News Column

On cultural diversity, films and TV getting it right, finally

July 2, 2013

YellowBrix

2013: Year of the Cinematic Cultural Shift.

As Kevin Hart would say, let me explain. For years, we've been chasing the Huxtables, hoping diversity could make a comeback on screens big and small. We've had Spike Lee moments. We've had Tyler Perry, Shonda Rhimes and Kansas City's own Mara Brock Akil. We've seen amazing TV shows, movies and casts that reflected the diverse world we live in. But they've been too few and too far between.

Still, they all helped ignite the spark that is catching TV and film on fire in the best possible way. Just look at the July 1 lineup:

The sixth season of Akil's "The Game" premiered at 9 p.m. on BET. Following that was a new Akil production, "Being Mary Jane," a movie about a TV news anchor (Gabrielle Union) that will eventually be a series. And comedian Kevin Hart's latest concert movie, "Let Me Explain," opened in theaters at 10 p.m.

All of this on the heels of the Academy of Motion Picture Arts and Sciences expanding by 276 members, with a record number of younger and diverse invitees, including Paula Patton, Sandra Oh, Jennifer Lopez, Danny Trejo and Kimberly Elise. It's a welcome change after the Los Angeles Times revealed last year that Oscar voters were nearly 94 percent Caucasian and 77 percent male.

For so long, Hollywood has restricted people of color. We've been the sidekick, the thug, the comedic break, the token. No more. This isn't just a BET thing. Color is spreading to all channels: We have "House of Lies," "The Haves and the Have Nots," "Luther," "Grey's Anatomy." There's "Scandal," the first network drama with an African-American female lead in almost 40 years. And because of its success, we're seeing "Being Mary Jane."

This fall: a reboot of the detective series "Ironside" starring Blair Underwood, the "Vampire Diaries" spinoff "The Originals," Michael Ealy's futuristic cop drama "Almost Human" and more.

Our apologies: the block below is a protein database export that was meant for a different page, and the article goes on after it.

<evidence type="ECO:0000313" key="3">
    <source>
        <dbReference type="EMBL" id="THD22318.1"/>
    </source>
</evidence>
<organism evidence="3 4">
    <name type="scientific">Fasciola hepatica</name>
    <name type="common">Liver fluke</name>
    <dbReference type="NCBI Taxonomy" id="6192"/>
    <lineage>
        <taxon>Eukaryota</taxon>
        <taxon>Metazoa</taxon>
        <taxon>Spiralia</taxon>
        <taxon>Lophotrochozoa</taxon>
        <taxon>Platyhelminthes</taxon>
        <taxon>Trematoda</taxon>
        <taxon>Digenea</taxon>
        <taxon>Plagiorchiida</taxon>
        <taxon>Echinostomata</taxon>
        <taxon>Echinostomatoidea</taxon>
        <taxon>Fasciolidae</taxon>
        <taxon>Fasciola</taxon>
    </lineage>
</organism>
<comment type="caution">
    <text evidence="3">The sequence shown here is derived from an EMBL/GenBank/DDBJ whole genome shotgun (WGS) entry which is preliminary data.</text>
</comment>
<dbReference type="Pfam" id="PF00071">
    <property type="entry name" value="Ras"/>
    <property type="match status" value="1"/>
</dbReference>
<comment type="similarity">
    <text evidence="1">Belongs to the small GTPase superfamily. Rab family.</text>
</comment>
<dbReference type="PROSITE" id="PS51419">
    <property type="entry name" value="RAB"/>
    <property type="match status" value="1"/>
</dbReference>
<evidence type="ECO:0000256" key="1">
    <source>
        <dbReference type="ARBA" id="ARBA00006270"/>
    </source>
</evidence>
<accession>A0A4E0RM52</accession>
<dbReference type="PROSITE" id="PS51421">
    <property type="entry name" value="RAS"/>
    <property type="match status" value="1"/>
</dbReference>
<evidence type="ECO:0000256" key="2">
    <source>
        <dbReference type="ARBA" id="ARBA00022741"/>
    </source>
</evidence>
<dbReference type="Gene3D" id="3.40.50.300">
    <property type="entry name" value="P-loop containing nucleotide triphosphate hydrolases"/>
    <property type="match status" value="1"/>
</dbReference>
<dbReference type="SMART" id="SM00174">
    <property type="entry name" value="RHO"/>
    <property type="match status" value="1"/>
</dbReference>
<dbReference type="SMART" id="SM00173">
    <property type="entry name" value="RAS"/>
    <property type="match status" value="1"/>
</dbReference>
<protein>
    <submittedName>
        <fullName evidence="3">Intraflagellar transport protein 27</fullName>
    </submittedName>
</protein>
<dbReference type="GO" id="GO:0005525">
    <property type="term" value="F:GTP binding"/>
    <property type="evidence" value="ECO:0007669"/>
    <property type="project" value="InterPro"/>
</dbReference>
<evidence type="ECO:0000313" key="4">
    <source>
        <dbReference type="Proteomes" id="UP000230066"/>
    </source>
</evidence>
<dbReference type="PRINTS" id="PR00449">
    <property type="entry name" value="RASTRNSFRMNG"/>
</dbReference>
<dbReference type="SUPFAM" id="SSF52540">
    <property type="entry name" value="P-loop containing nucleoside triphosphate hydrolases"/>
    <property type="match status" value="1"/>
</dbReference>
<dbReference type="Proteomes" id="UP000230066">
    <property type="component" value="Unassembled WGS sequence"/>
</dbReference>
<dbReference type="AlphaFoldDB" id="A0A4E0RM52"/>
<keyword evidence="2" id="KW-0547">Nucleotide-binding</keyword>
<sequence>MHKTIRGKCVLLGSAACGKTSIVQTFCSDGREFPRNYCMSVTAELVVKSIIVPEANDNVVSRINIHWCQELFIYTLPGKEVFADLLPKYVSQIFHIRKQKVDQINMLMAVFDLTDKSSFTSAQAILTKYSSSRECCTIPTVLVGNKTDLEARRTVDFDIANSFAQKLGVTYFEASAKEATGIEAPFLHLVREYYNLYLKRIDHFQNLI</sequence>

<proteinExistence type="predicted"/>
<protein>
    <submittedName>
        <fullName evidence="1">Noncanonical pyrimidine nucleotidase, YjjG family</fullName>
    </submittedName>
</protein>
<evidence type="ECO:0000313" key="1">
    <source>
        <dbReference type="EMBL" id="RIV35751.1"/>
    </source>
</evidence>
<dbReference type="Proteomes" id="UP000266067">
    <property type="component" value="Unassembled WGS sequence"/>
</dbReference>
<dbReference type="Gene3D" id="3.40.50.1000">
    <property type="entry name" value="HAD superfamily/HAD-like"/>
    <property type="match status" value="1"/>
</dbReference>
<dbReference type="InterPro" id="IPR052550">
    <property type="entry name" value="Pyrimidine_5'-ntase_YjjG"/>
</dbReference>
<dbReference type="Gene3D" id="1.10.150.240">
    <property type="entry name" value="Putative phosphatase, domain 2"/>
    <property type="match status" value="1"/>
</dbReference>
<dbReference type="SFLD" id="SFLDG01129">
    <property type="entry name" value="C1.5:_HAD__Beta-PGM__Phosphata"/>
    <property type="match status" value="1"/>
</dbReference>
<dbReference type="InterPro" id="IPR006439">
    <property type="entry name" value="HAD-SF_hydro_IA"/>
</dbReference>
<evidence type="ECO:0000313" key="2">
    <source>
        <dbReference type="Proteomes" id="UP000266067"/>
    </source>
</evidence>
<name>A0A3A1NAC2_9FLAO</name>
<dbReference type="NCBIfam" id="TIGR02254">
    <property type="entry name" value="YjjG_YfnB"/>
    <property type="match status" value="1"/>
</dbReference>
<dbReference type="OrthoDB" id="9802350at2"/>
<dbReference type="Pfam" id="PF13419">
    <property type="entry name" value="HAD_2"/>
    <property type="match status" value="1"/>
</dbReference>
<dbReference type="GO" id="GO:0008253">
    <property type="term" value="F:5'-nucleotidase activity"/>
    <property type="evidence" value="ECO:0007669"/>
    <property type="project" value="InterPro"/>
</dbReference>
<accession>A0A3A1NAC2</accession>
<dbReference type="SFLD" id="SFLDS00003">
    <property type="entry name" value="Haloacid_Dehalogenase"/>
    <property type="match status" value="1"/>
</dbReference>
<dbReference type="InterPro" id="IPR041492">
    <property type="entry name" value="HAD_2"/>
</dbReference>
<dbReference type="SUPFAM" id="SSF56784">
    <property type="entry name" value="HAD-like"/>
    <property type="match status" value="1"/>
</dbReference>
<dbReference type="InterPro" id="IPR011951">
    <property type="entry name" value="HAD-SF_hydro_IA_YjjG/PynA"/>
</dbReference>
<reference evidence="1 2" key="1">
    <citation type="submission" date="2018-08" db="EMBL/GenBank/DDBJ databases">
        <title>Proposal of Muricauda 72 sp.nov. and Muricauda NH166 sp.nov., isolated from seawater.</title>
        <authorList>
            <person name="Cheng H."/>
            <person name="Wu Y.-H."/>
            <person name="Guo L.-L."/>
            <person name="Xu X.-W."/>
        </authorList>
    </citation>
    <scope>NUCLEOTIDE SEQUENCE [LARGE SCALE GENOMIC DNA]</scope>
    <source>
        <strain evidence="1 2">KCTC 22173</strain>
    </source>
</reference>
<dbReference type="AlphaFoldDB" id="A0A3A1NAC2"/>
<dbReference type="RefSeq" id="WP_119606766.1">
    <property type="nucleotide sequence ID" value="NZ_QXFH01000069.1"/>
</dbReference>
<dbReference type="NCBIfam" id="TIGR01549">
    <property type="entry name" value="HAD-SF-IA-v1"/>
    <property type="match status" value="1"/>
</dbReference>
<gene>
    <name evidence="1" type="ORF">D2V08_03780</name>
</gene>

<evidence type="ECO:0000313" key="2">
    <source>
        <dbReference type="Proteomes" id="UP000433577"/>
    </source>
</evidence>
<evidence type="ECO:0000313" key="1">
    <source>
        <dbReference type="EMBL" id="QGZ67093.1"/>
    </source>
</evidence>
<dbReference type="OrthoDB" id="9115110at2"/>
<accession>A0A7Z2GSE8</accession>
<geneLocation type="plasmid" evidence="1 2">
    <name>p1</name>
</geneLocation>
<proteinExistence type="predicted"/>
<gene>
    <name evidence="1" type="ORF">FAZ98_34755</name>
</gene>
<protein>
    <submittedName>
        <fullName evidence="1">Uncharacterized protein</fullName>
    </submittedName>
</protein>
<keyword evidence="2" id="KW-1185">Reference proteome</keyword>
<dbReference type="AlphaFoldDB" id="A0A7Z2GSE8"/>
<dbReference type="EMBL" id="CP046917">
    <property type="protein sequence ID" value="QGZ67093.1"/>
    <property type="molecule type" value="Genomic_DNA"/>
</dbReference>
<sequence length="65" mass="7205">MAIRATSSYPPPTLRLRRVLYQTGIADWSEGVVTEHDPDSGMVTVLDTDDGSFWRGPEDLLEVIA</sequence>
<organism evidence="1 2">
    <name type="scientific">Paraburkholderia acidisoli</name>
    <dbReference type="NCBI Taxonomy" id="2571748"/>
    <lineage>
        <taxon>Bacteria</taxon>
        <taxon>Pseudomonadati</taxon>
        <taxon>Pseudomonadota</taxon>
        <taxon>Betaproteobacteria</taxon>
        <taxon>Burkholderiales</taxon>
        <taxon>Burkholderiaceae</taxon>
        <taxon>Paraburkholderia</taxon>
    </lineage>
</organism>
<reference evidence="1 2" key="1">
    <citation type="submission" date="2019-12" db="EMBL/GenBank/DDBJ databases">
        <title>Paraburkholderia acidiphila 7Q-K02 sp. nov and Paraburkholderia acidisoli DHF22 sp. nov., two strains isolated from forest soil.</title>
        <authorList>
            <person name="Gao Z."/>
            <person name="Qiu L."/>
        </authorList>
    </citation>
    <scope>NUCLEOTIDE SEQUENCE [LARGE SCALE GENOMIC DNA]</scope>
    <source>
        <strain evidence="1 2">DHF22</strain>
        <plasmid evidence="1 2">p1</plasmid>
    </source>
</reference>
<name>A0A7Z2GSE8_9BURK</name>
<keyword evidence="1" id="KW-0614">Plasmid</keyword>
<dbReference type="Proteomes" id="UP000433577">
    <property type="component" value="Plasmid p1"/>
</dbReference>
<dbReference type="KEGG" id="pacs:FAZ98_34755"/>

The box office reign of last summer's "Think Like a Man" and "Jumping the Broom" helped greenlight the sequel to "The Best Man," a 1999 rom-com about young, black professionals dealing with life and love post-college. Here's a sign of how groundbreaking that film was: The cast appeared at Sunday's BET Awards, and Nicki Minaj took a moment to give them a heartfelt thanks before her acceptance speech. "The Best Man Holiday" will hit theaters in November.

Also on the way (besides another "Madea"): the Sundance Festival darling "Fruitvale Station," "Twelve Years a Slave" (which is getting Oscar buzz), "The Butler" and "Black Nativity."

A combination of social media, critical acclaim, box office success and ratings has gotten us here.

Think about it. We saw what "Scandal" did with ratings and social media. We saw the tremendous box office success of "42." We saw "Temptation," "Peeples" and "The Call."

"When you look at these success stories, the one thing that is the same is that they all attract multicultural audiences," says film critic Shawn Edwards, an expert on black movies. "These are unique stories that happen to be about the black experience, but at the core, if the storytelling is fantastic then everyone can connect.

"You can get on a bus and no matter who is sitting in front of or behind you, no matter how old they are or what color they are, you can start up a conversation about 'Scandal.' "

That's the value in diverse storytelling. When you dare to create characters with depth and push beyond stereotypes, you transcend generations and color lines. But we have to keep pushing.

"Hopefully with the changes that are occurring, the industry will see and understand the importance of looking beyond the stereotypes and the conventional," says Robin Harrison of the NAACP Hollywood Bureau, "to exploring the diverse differences and commonalities of all people no matter what race, ethnicity, gender or nationality."

It's bigger than black and white. Where are the Asians, the Latinos, the American Indians, the biracial stories? The gay stories? The blended families? Admit it or not, television and film help us relate. "The Cosby Show" helped change the way America viewed blacks. So yes, it's important Hollywood reflect the world we live in. But what can we do besides support through box office and ratings?

Tweet. A slice of the resurgence of black film and TV is due to their social media presence. Let's face it. Social media has gotten so big that there's a Nielsen rating for it coming this fall.

"Blacks on Twitter and Facebook have created a powerful voice for themselves on social media," Shawn says. "Just look at the BET Awards on Sunday. There were almost 10 million tweets. They understand the power of their voice and their viewership in a way they hadn't before."

We all have that power. Together, we can turn off stereotypes and tune in to the human experience.

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Jenee Osterheldt is a columnist at The Kansas City Star. This column was edited for use after its original publication date. To reach her, call (816) 234-4380 or send an e-mail to josterheldt@kcstar.com. She is on Facebook at facebook.com/jeneeinkc and on Twitter at twitter.com/jeneeinkc.

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(c)2013 The Kansas City Star (Kansas City, Mo.)

Visit The Kansas City Star (Kansas City, Mo.) at www.kansascity.com

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